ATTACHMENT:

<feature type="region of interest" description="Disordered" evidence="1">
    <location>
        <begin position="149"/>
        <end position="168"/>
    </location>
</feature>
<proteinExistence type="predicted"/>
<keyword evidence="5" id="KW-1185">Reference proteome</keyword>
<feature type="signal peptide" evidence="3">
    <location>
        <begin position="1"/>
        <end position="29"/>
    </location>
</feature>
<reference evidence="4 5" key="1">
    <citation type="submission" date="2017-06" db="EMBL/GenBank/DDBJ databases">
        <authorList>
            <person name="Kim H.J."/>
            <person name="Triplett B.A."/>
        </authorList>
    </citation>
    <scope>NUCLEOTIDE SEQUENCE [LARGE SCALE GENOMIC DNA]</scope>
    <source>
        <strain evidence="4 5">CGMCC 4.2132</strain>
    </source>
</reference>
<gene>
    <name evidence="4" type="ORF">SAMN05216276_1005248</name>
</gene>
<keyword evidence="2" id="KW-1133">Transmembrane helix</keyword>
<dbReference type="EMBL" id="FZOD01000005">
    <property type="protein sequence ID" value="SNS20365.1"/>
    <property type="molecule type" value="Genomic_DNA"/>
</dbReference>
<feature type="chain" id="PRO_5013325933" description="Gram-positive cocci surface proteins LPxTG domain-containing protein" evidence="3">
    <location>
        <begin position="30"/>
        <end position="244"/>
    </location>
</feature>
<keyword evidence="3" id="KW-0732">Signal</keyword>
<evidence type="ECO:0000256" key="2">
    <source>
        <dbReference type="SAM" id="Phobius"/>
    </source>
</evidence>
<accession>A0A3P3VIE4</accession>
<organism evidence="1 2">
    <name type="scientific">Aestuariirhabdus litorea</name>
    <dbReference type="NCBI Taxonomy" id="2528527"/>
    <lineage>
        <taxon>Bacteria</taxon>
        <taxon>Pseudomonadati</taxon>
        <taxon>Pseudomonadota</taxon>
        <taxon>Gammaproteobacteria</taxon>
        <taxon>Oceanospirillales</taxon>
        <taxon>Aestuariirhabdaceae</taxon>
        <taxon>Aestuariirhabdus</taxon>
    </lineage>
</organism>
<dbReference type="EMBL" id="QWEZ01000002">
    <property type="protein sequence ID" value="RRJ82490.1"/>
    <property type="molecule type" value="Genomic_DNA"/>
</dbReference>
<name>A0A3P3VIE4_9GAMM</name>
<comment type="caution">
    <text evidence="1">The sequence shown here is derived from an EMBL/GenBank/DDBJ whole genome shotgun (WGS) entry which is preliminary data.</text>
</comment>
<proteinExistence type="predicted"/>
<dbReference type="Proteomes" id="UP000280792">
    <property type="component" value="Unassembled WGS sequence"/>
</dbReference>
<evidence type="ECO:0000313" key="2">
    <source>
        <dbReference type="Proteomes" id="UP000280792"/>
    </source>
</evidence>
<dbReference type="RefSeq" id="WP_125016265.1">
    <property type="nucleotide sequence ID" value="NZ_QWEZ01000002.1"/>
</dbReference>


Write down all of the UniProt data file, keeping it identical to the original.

<feature type="region of interest" description="Disordered" evidence="1">
    <location>
        <begin position="149"/>
        <end position="168"/>
    </location>
</feature>
<proteinExistence type="predicted"/>
<keyword evidence="5" id="KW-1185">Reference proteome</keyword>
<feature type="signal peptide" evidence="3">
    <location>
        <begin position="1"/>
        <end position="29"/>
    </location>
</feature>
<reference evidence="4 5" key="1">
    <citation type="submission" date="2017-06" db="EMBL/GenBank/DDBJ databases">
        <authorList>
            <person name="Kim H.J."/>
            <person name="Triplett B.A."/>
        </authorList>
    </citation>
    <scope>NUCLEOTIDE SEQUENCE [LARGE SCALE GENOMIC DNA]</scope>
    <source>
        <strain evidence="4 5">CGMCC 4.2132</strain>
    </source>
</reference>
<gene>
    <name evidence="4" type="ORF">SAMN05216276_1005248</name>
</gene>
<keyword evidence="2" id="KW-1133">Transmembrane helix</keyword>
<dbReference type="EMBL" id="FZOD01000005">
    <property type="protein sequence ID" value="SNS20365.1"/>
    <property type="molecule type" value="Genomic_DNA"/>
</dbReference>
<feature type="chain" id="PRO_5013325933" description="Gram-positive cocci surface proteins LPxTG domain-containing protein" evidence="3">
    <location>
        <begin position="30"/>
        <end position="244"/>
    </location>
</feature>
<keyword evidence="3" id="KW-0732">Signal</keyword>
<evidence type="ECO:0000256" key="2">
    <source>
        <dbReference type="SAM" id="Phobius"/>
    </source>
</evidence>
<accession>A0A3P3VIE4</accession>
<organism evidence="1 2">
    <name type="scientific">Aestuariirhabdus litorea</name>
    <dbReference type="NCBI Taxonomy" id="2528527"/>
    <lineage>
        <taxon>Bacteria</taxon>
        <taxon>Pseudomonadati</taxon>
        <taxon>Pseudomonadota</taxon>
        <taxon>Gammaproteobacteria</taxon>
        <taxon>Oceanospirillales</taxon>
        <taxon>Aestuariirhabdaceae</taxon>
        <taxon>Aestuariirhabdus</taxon>
    </lineage>
</organism>
<dbReference type="EMBL" id="QWEZ01000002">
    <property type="protein sequence ID" value="RRJ82490.1"/>
    <property type="molecule type" value="Genomic_DNA"/>
</dbReference>
<name>A0A3P3VIE4_9GAMM</name>
<comment type="caution">
    <text evidence="1">The sequence shown here is derived from an EMBL/GenBank/DDBJ whole genome shotgun (WGS) entry which is preliminary data.</text>
</comment>
<proteinExistence type="predicted"/>
<dbReference type="Proteomes" id="UP000280792">
    <property type="component" value="Unassembled WGS sequence"/>
</dbReference>
<evidence type="ECO:0000313" key="2">
    <source>
        <dbReference type="Proteomes" id="UP000280792"/>
    </source>
</evidence>
<dbReference type="RefSeq" id="WP_125016265.1">
    <property type="nucleotide sequence ID" value="NZ_QWEZ01000002.1"/>
</dbReference>